As we return to work after the holidays, a sharp sell off in global equities and escalating geopolitical tensions in the Middle East beg the question whether this New Year will be a happy one for investors. I believe the recent market swings are no more than passing disruptions. For U.S. equities and credit, in particular, evidence is mounting that 2016 will prove happier than 2015 for investors. In fact, the global factors currently roiling the markets are easy to discount, and could lead to investment opportunities.
In China, for example, many point to the drop in the Caixin Purchasing Managers' Index (PMI) as the cause for the volatile equity market’s start to 2016. The more likely catalyst is the pending expiration of an insider selling ban imposed in July 2015 by the China Securities Regulatory Commission that was issued to stave off a market collapse. Chinese regulators are likely to extend the ban beyond this week in response to the current sell off, but as expiring restrictions enable market participants to finally escape unwanted positions, a sell off is inevitable. Until China’s market is free from political interference, these kinds of swings are to be expected.
Meanwhile, the Middle East remains the world’s most ominous geopolitical fault line. If tensions escalate, the impact on the region’s oil reserves could be the catalyst that leads to a sudden rise in oil prices. However current events play out, it is clear that we are approaching the end game in oil’s decline. At this time last year, we predicted a prolonged period during which oil would trade in the $40 to $50 range with a downside price target of $34 per barrel, both of which have now more or less materialized. While I still see more near-term downside, oil prices should start to rebound toward the second half of the year. This means now may be a good time for investors to start selectively increasing exposure to energy, particularly if seasonal factors exert further downward pressure on oil prices in the near term.
In the United States, the good news is that U.S. economy may not be fast moving, but it certainly has a lot of torque, which is creating strong tailwinds as we move into 2016. MasterCard Advisors’ data on holiday spending indicates that sales were up nearly 8 percent year over year. All told, the risk to fourth-quarter gross domestic product (GDP) is probably to the upside, even as most tracking estimates have been trimmed to around 1 percent. In addition, the El Niño weather pattern is moving into its most impactful period. Our research indicates that a strong El Niño can add 1 percent or more to GDP in the first quarter of the year. Factor in seasonal dynamics and the impact of the change in spending policies coming out of the Capitol and 2016 could easily experience growth of between 2.5 and 3 percent, with the prospect that the first and second quarters could see numbers as high as 4 percent. Finally, history indicates that the year following the type of flat market performance we experienced in 2015 typically sees a rally in equity prices. While U.S. equities could have an upside of 5–15 percent in 2016, I expect volatility will remain elevated. Risk-adjusted returns look better in below-investment-grade credits, especially bank loans and B-rated collateralized loan obligations (CLOs). Yields in single-B CLOs can be in excess of 10 percent. Short of a recession, which I do not anticipate anytime soon, these securities should prove winners even if stocks fall.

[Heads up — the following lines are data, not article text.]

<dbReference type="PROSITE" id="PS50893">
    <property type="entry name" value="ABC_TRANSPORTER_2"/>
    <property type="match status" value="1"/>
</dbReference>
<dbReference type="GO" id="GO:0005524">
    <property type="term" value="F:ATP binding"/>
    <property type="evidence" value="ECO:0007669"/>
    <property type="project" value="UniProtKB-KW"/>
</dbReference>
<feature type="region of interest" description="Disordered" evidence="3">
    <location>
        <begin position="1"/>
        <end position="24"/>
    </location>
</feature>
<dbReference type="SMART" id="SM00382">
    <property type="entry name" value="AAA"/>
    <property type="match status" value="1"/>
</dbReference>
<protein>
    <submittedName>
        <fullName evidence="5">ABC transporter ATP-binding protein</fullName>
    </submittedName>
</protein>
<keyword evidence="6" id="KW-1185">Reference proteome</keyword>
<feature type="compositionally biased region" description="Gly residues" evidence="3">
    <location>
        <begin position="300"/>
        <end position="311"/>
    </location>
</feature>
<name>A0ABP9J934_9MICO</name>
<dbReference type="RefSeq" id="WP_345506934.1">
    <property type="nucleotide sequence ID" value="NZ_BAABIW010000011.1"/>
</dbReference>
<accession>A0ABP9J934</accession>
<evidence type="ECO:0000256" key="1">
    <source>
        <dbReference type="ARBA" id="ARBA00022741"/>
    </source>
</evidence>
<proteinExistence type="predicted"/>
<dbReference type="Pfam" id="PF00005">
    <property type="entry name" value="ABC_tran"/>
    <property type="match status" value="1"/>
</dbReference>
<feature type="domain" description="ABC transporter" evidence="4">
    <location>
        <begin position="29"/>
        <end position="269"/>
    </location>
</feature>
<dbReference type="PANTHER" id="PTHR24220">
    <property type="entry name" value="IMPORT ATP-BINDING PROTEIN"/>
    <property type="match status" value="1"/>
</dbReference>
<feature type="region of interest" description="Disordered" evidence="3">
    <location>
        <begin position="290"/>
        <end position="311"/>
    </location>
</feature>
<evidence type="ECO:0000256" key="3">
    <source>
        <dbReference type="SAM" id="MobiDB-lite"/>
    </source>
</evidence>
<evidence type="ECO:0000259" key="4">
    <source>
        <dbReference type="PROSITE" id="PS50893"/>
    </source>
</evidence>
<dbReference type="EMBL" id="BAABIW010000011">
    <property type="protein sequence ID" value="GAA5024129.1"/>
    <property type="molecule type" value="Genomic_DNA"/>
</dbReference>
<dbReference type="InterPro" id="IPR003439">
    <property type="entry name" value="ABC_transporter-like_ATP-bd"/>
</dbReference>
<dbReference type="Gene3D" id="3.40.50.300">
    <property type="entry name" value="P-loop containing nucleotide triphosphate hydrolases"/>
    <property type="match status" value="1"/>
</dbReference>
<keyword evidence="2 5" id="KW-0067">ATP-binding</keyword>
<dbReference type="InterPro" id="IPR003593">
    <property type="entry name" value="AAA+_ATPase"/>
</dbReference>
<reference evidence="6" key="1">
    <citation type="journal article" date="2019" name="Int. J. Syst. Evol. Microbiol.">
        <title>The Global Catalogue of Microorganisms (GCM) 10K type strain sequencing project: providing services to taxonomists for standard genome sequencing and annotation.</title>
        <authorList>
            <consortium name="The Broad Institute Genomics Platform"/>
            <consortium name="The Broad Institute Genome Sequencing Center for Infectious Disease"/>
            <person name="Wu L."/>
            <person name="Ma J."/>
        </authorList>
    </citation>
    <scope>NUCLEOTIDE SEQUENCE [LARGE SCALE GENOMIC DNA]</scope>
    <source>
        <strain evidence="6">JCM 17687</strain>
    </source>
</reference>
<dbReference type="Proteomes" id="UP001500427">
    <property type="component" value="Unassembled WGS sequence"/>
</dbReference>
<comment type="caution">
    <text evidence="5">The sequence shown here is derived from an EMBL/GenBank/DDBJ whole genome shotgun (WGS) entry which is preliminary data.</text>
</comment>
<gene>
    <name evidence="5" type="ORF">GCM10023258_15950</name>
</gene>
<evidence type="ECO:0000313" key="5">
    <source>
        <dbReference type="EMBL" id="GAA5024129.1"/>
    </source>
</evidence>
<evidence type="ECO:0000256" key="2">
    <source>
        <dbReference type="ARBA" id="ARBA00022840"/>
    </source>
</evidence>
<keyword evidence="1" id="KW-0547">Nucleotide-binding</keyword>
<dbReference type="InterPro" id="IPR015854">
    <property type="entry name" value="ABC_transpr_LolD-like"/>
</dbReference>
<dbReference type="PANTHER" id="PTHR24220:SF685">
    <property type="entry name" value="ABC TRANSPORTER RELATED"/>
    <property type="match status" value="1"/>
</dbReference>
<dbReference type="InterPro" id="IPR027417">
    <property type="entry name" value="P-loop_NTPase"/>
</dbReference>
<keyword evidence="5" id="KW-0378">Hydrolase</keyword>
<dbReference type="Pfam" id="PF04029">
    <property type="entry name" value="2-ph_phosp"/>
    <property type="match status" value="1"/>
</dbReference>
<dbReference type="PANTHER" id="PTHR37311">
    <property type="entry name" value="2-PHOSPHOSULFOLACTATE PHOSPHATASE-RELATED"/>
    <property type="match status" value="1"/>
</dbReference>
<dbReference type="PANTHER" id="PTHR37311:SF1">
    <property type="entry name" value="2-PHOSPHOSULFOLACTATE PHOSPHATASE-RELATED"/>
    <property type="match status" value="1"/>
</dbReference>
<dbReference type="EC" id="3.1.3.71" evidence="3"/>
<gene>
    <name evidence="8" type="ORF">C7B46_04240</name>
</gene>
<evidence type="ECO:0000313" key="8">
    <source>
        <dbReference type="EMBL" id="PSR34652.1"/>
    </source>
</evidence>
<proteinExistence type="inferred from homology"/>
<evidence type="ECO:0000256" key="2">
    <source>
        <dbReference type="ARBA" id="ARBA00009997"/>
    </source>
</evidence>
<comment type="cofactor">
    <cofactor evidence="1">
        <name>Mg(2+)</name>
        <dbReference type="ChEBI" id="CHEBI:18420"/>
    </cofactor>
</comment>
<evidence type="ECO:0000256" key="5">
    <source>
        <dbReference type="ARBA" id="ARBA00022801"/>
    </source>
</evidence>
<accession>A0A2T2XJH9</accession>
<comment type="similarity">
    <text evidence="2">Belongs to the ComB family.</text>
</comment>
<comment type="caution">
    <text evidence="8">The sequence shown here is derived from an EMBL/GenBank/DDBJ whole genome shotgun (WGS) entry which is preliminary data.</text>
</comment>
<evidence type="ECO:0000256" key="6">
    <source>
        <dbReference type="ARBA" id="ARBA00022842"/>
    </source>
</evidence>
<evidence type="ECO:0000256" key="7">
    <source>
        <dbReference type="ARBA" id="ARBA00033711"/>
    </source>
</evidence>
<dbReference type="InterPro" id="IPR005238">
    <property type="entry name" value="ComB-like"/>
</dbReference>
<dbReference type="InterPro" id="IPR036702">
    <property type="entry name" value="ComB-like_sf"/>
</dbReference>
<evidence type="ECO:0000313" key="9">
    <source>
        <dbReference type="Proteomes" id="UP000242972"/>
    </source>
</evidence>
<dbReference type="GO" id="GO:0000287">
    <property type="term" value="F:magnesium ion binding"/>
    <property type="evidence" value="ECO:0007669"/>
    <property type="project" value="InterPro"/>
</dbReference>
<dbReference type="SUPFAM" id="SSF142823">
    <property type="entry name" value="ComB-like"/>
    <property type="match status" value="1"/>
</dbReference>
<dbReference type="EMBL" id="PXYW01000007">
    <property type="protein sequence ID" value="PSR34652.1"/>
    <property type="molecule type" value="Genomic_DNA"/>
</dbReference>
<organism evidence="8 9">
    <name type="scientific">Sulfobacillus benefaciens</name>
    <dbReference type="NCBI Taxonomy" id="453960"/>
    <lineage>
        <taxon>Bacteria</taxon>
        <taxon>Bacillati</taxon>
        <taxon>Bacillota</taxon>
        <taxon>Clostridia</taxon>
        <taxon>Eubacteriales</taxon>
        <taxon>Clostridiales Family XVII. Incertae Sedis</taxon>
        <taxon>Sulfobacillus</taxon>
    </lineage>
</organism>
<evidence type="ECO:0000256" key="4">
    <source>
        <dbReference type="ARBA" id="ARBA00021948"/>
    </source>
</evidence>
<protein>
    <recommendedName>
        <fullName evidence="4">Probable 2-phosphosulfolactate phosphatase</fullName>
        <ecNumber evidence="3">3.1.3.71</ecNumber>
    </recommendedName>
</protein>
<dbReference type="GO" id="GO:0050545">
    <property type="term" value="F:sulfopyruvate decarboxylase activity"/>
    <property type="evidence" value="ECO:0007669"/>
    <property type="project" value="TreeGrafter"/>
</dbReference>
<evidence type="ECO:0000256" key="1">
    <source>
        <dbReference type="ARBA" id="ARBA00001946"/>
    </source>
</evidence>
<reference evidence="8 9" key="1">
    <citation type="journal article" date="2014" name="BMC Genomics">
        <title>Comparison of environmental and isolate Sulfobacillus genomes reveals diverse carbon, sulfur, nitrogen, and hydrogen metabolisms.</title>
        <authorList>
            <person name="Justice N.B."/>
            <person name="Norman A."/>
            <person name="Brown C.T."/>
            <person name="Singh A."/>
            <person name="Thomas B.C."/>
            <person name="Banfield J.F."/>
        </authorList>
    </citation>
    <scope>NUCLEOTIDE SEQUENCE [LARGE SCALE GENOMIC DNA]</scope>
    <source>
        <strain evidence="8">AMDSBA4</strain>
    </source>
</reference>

The bottom line is that I do not believe the painfully low returns across asset classes that investors endured in 2015 will be replayed in 2016. Currently, investors are being well compensated to take on risk, especially in credit. I am reminded of a commentary I wrote in 2011 at the height of the European sovereign debt crisis, where my punchline was “Keep Calm and Carry On.” Despite a rocky beginning to the year, investors should keep their composure and their exposure—there are many reasons to be optimistic that 2016 will be a better year for risk assets than 2015.
Volatility in Chinese Stocks Has Risen to Levels Not Seen Since 2009
Global markets are off to a turbulent start in 2016, with all major equity markets posting negative returns to start the year. Geopolitical risks in the Middle East and Asia have been pointed to as culprits, but the main source of concern lies in China. Chinese stock market volatility has spiked over the last year amid worries over a slowing economy, a boom-bust cycle in margin debt, and unpredictable and unorthodox moves by local financial regulators. Until conditions stabilize in China, global markets are likely to experience continued uncertainty.
Trailing 12-Month Annualized Daily Volatility
Source: Bloomberg, Guggenheim Investments. Data as of 1.6.2016.
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Scott Minerd is Chairman of Investments and Global Chief Investment Officer at Guggenheim.